Resetting Joomla admin password

It is a testiment to my own foul forgetfulness that I am endlessly hunting the Joomla forums for the post that explains how to reset the admin password for Joomla.

Rather, it’s not that I can’t remember how to do it – doing it is quite simple – it’s I can’t remember the values to insert.

The only way to “reset” your Joomla password is by editing the database directly. Simply:

  1. Access your database, either via phpMyAdmin or whatever program your hosting uses.
  2. Navigate to the jos_users table, browse the admin user and edit the password field.

Now here’s where it gets a tad tricky – the password, for security reasons, isn’t stored as straight-up text. Instead, it is stored using a one-way MD5 hash. All this really means is that instead of inserting some string of text as your password (ie. “imagod”) you insert the text string converted to a MD5 hash string (ie. “556266312a4980d0203b590a56751961”).

So, once you’ve popped open the password field, just insert the new MD5 hash, save and you’re done.

Assuming you’re not the next Rainman, you’ll probably need a tool to come up with the MD5 hash – this online Javascript MD5 hash generator works well. Just insert the password you want to use in the input field and push the MD5 button.

If you just want a quick reset, and then want to edit the password the standard way via Joomla’s User Manager, here are a couple MD5 hashes:

  • secret: 5ebe2294ecd0e0f08eab7690d2a6ee69
  • password: 5f4dcc3b5aa765d61d8327deb882cf99
  • admin: 21232f297a57a5a743894a0e4a801fc3

11 thoughts on Resetting Joomla admin password

  1. I’m certain they’re using brute force attacks to crack the hash – so anyone using a reasonably good password (8+ characters, numbers, letters, mixed case and punctuation) isn’t likely to find it on there anytime soon.

    But yeah – good to be aware of.

  2. It’s interesting. My passwords tend to be as random as possible and long. But consider someone with a ‘strong’ password that was made of a word or two with common letter-to-number switches (e > 3, for example) and random caps, plus maybe a couple of random letters/numbers. An intelligent brute force with permutations on dictionary words becomes a beautiful thing, search space is smaller.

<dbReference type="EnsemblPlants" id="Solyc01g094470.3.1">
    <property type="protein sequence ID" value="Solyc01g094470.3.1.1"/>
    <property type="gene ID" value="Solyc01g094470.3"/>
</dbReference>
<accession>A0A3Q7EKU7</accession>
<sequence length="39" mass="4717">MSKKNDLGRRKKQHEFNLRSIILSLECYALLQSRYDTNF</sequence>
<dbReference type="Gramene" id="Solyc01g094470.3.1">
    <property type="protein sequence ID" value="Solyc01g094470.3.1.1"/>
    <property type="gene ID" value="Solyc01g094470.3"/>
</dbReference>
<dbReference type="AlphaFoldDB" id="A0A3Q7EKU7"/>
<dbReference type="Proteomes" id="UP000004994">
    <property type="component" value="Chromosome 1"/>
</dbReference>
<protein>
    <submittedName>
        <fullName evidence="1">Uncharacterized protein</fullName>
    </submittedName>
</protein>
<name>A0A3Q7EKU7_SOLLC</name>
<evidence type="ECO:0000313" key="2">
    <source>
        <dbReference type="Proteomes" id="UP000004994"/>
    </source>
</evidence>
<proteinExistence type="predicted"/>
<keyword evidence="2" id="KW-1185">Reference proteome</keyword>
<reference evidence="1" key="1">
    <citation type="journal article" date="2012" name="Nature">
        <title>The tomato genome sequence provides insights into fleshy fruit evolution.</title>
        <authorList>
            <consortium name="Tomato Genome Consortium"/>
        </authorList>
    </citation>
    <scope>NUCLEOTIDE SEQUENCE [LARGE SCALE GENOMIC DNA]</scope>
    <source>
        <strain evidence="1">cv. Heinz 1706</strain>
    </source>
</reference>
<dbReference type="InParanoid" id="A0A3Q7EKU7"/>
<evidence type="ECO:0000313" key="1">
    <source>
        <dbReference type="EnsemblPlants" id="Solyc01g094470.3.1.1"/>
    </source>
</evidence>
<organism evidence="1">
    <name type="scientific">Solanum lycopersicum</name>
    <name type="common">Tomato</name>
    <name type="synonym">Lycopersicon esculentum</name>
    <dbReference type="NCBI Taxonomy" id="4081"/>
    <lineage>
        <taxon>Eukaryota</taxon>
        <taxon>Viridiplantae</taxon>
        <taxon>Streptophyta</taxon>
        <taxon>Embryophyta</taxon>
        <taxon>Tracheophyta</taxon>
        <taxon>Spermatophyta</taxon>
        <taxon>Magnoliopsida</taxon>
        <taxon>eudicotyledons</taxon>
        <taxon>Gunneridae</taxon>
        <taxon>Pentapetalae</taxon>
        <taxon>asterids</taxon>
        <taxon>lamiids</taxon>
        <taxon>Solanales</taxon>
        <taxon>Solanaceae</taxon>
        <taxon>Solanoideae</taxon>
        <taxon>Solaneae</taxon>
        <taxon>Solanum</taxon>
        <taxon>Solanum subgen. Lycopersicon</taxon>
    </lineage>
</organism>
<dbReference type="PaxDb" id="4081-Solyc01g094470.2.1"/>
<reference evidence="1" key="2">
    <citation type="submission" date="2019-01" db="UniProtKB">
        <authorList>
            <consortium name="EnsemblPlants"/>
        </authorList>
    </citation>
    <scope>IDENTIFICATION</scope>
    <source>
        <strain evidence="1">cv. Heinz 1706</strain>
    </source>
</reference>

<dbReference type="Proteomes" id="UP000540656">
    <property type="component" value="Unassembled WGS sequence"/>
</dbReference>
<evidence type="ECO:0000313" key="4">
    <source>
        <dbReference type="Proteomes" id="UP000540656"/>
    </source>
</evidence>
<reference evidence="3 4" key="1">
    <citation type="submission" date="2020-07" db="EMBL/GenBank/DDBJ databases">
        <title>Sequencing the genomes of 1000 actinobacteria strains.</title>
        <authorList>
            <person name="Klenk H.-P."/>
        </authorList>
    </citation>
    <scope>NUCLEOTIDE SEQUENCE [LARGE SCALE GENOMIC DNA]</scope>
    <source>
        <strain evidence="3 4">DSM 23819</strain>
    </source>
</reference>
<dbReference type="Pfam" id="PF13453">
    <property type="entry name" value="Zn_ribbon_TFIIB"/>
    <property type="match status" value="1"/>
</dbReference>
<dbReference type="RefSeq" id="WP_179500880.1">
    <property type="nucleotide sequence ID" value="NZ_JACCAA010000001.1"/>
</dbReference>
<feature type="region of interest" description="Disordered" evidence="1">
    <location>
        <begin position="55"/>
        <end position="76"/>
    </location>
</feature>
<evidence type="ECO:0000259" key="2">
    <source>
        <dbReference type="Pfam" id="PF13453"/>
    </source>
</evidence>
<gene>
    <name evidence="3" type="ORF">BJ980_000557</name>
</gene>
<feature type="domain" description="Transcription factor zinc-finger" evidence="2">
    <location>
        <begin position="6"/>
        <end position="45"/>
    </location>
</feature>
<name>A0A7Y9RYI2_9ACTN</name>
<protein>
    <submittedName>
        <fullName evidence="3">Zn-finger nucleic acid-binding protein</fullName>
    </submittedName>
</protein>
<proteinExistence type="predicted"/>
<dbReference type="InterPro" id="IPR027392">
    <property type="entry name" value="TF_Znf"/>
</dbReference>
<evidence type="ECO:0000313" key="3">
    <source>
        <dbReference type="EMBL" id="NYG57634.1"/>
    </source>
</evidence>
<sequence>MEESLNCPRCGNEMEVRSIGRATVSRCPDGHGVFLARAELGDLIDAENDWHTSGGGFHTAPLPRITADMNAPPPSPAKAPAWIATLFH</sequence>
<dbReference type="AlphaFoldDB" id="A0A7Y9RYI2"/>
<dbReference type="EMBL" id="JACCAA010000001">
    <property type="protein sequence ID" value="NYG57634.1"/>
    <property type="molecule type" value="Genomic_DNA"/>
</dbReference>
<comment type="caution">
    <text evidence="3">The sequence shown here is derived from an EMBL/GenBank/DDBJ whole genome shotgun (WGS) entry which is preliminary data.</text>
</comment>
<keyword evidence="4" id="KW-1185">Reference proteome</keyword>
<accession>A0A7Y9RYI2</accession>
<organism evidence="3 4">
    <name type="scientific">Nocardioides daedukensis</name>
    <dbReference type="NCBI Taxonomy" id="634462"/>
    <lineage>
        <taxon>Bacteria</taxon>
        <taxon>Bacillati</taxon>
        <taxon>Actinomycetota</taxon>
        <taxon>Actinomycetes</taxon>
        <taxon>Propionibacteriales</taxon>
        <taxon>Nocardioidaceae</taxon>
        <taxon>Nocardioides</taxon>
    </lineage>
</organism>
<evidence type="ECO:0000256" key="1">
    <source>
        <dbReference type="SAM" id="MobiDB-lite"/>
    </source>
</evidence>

Throw in some statistical analysis of what sorts of words (nouns, more common words) a database of perhaps a couple hundred thousand hashes has and the search space gets really interesting. And that’s not on the public web, but someone surely has it.

    Nothing beats social networking though.

    I find this stuff fascinating.

  3. This is pretty easy using PHPMyAdmin if you have it. If you don’t, get it – it’s free, auto installs on most hosting providers who have Fantastico! or a similar tool.
    Bring up PHPMyAdmin, select the database for your Joomla installation, choose the SQL tab, and enter this line of code:

    UPDATE `jos_users` SET `password` = MD5( ‘your_new_pw’ ) WHERE `jos_users`.`username` = “admin” ;

    If you’re using a different admin user than “admin” use that, and put the password you wish to use where the code says your_new_pw. Leave the quote marks, single or double, where they’re shown.
    By now you’ve long since probably already fixed the problem, but this is the easiest way I know to fix it. PHPMyAdmin has a built in MD5 hash generator -or is that in the MySQL back end? It doesn’t really matter – it gets done for you.
    Good luck!

  4. @Rob: Solid tip Rob – cheers for sharing. Didn’t even occur to me to use MySQL’s built in MD5 hash generator.

  5. Pingback: CrashTest Blog » Blog Archive » Zerando a senha de administrador do Joomla!
  6. I have the correct username and password but still can’t login as administrator – I’m not getting any error message – basically when I click on login it just seems to be resetting

  7. It’s old feature. In the newest version hash in not simple md5. It contains md5 hash and salt, which may be different.

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